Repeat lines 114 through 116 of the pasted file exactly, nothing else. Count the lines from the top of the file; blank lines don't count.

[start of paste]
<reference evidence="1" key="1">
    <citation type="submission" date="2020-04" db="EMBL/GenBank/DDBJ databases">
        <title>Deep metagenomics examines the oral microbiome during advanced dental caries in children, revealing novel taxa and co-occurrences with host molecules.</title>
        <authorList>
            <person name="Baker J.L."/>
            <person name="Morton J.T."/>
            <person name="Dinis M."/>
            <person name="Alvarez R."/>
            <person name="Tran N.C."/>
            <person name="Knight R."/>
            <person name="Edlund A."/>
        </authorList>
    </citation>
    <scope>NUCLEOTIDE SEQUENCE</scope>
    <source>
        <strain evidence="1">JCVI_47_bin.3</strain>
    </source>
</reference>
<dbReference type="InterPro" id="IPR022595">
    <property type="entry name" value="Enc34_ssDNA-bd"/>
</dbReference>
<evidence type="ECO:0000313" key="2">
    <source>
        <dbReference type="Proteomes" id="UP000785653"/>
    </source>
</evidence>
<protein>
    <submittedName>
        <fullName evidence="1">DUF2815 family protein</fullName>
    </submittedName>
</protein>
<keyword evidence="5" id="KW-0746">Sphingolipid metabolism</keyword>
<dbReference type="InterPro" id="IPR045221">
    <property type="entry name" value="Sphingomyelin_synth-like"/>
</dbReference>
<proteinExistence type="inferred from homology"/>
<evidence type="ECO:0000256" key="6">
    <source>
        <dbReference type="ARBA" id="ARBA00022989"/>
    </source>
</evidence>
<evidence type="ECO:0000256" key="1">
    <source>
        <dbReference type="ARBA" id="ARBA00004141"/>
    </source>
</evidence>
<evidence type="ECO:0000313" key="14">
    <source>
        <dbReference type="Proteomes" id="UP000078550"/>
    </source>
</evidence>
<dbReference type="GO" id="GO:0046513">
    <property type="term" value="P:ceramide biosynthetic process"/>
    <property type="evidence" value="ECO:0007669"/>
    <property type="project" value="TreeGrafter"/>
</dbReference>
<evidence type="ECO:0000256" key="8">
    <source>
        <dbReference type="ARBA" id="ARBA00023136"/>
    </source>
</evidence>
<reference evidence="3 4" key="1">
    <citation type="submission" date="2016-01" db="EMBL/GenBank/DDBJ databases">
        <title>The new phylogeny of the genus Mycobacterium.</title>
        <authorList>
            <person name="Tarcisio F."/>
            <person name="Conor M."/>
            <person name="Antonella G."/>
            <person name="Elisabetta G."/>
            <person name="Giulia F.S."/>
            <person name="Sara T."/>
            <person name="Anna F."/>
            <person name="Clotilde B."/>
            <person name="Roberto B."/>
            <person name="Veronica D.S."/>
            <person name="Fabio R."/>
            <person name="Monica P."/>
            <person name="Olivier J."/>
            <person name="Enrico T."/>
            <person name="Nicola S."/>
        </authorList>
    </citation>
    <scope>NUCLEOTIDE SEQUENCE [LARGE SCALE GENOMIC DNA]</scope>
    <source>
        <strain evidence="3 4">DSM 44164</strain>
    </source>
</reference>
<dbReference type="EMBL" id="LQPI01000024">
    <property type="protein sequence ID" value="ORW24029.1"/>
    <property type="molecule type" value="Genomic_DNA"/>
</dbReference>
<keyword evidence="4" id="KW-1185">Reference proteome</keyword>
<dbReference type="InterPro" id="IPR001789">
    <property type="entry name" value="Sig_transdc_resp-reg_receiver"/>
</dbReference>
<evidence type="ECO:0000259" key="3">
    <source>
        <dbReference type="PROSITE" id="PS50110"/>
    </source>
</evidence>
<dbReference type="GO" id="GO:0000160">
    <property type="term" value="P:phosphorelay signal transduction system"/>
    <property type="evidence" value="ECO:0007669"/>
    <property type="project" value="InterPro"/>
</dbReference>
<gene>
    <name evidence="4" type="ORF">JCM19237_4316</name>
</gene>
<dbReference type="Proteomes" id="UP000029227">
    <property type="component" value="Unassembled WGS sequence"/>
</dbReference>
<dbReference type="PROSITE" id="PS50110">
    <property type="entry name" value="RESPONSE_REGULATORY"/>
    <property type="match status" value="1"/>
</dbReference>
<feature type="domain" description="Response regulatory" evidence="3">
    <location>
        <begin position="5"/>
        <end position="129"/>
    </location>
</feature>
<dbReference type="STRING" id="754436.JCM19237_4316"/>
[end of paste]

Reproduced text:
    <property type="match status" value="1"/>
</dbReference>
<feature type="domain" description="Response regulatory" evidence="3">